In order to detect that there are more than two devices in active status, we have four subdiagram blocks: ABC, ABD, ACD and BCD. ABC contains mirror blocks A, B and C in series. The RBDs for the main diagram and subdiagram are as shown in the figures below.

Mirror group A includes Block A in the main diagram, Block A in subdiagram ABC, Block A in subdiagram ABD and Block A in subdiagram ACD.

Mirror group B includes Block B in the main diagram, Block B in subdiagram ABC, Block B in subdiagram ABD and Block B in subdiagram BCD.

Mirror group C includes Block C in the main diagram, Block C in subdiagram ABC, Block C in subdiagram BCD and Block C in subdiagram ACD.

Mirror group A includes Block D in the main diagram, Block D in subdiagram ABD, Block D in subdiagram ACD and Block D in subdiagram BCD.

All four blocks (A, B, C and D) follow a Weibull distribution with Beta = 1.5 and Eta = 100 hours for reliability and have CM with duration = 100 hours.

Block A belongs to maintenance group A. It has SCT with initial state ON and state upon repair "Default OFF unless SCT overridden." If any item from maintenance group B, C and D goes down, Block A is activated. If any item from maintenance group ABC is restored, we will deactivate Block A.

Block B belongs to maintenance group B. It has SCT with initial state ON and state upon repair "Default OFF unless SCT overridden." If any item from maintenance group A, C and D goes down, Block B is activated. If any item from maintenance group ABD is restored, we will deactivate Block B.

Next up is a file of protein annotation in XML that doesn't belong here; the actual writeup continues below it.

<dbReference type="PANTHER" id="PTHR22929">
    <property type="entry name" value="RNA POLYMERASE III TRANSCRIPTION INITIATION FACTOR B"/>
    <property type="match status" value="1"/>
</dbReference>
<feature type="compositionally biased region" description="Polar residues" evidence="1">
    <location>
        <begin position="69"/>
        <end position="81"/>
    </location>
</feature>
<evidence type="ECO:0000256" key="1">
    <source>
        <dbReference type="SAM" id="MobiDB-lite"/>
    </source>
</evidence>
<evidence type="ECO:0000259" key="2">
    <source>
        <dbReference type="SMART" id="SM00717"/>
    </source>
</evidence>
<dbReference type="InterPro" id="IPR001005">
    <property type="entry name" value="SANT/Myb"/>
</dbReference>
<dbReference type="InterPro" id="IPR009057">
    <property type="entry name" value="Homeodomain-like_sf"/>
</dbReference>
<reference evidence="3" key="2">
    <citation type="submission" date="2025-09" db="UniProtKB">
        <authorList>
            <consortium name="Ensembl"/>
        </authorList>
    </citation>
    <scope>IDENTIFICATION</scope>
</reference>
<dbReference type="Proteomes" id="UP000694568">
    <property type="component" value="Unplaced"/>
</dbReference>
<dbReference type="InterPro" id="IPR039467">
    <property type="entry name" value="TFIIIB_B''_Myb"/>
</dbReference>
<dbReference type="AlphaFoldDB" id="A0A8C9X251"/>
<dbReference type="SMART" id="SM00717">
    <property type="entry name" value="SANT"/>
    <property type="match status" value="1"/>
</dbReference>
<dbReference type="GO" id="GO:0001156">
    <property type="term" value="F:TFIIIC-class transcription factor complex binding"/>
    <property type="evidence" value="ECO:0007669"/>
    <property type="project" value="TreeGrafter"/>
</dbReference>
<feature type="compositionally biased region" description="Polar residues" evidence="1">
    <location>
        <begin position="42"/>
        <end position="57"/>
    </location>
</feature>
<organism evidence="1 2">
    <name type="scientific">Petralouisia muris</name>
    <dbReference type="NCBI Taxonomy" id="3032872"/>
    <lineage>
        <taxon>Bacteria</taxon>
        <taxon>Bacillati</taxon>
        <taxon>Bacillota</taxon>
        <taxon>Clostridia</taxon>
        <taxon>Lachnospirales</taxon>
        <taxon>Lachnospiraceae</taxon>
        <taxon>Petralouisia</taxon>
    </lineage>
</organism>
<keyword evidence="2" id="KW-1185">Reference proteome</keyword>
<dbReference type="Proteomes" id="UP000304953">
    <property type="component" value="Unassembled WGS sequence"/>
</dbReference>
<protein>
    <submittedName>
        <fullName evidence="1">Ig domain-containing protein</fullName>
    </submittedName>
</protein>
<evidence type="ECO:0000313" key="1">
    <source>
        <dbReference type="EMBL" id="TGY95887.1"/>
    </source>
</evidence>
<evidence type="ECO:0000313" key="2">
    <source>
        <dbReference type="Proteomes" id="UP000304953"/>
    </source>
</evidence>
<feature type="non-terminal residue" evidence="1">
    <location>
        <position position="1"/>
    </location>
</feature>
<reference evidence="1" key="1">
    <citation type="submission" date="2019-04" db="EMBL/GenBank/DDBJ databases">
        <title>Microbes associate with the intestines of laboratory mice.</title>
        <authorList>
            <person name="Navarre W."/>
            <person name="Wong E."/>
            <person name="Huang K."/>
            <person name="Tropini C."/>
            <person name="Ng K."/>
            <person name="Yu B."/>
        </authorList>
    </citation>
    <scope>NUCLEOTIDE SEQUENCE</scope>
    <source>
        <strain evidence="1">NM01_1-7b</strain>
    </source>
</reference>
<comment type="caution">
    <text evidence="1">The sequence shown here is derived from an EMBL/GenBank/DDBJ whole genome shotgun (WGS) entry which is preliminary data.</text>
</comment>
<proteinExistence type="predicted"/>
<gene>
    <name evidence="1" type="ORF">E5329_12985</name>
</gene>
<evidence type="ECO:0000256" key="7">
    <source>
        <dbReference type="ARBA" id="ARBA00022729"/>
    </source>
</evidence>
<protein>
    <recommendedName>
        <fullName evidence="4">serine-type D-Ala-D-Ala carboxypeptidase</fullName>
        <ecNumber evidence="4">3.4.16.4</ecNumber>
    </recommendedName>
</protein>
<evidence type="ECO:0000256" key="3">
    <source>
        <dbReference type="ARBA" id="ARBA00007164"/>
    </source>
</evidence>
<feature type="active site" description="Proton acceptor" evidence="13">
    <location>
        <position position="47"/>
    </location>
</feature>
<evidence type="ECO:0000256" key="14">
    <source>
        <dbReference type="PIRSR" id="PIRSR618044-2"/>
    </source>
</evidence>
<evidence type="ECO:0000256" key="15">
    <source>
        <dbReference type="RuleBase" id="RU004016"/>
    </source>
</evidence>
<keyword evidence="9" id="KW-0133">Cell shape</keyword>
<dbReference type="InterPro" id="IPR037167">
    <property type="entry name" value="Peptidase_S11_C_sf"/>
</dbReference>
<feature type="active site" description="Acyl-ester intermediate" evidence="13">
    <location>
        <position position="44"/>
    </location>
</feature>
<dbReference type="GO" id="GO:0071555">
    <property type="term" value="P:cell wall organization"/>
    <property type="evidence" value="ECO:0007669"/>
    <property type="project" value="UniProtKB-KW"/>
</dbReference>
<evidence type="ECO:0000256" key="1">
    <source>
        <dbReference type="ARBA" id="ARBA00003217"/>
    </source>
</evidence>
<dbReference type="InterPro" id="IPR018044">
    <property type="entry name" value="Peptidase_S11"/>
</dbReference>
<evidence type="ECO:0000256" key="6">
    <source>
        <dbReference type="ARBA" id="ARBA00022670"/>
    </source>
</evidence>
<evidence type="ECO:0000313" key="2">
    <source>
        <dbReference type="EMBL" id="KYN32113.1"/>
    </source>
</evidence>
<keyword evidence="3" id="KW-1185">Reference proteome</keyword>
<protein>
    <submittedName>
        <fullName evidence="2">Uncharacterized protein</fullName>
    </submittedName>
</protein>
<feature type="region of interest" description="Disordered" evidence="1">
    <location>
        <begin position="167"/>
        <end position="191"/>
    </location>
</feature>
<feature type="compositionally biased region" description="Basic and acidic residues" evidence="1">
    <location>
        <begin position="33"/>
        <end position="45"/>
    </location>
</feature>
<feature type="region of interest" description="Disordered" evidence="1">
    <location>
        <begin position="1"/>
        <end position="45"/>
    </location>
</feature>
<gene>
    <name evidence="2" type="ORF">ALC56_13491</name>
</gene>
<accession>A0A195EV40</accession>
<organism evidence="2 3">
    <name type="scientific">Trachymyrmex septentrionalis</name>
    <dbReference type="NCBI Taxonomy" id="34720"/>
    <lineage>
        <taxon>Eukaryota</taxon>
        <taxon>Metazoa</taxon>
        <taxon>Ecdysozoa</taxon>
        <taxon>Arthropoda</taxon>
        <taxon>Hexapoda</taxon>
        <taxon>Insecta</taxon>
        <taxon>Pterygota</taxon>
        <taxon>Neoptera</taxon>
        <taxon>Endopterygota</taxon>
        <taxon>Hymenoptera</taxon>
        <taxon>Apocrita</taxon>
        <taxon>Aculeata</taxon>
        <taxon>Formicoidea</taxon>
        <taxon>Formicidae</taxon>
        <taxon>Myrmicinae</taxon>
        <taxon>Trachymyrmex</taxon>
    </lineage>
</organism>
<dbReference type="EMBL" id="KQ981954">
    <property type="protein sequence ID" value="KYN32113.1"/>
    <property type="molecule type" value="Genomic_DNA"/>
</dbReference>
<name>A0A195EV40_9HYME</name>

Block C belongs to maintenance group C. It has SCT with initial state OFF and state upon repair "Default OFF unless SCT overridden." If any item from maintenance group A, B and D goes down, Block C is activated. If any item from maintenance group ACD is restored, we will deactivate Block C.

Block D belongs to maintenance group D. It has SCT with initial state OFF and state upon repair "Default OFF unless SCT overridden." If any item from maintenance group A, B and C goes down, Block D is activated. If any item from maintenance group BCD is restored, we will deactivate Block D.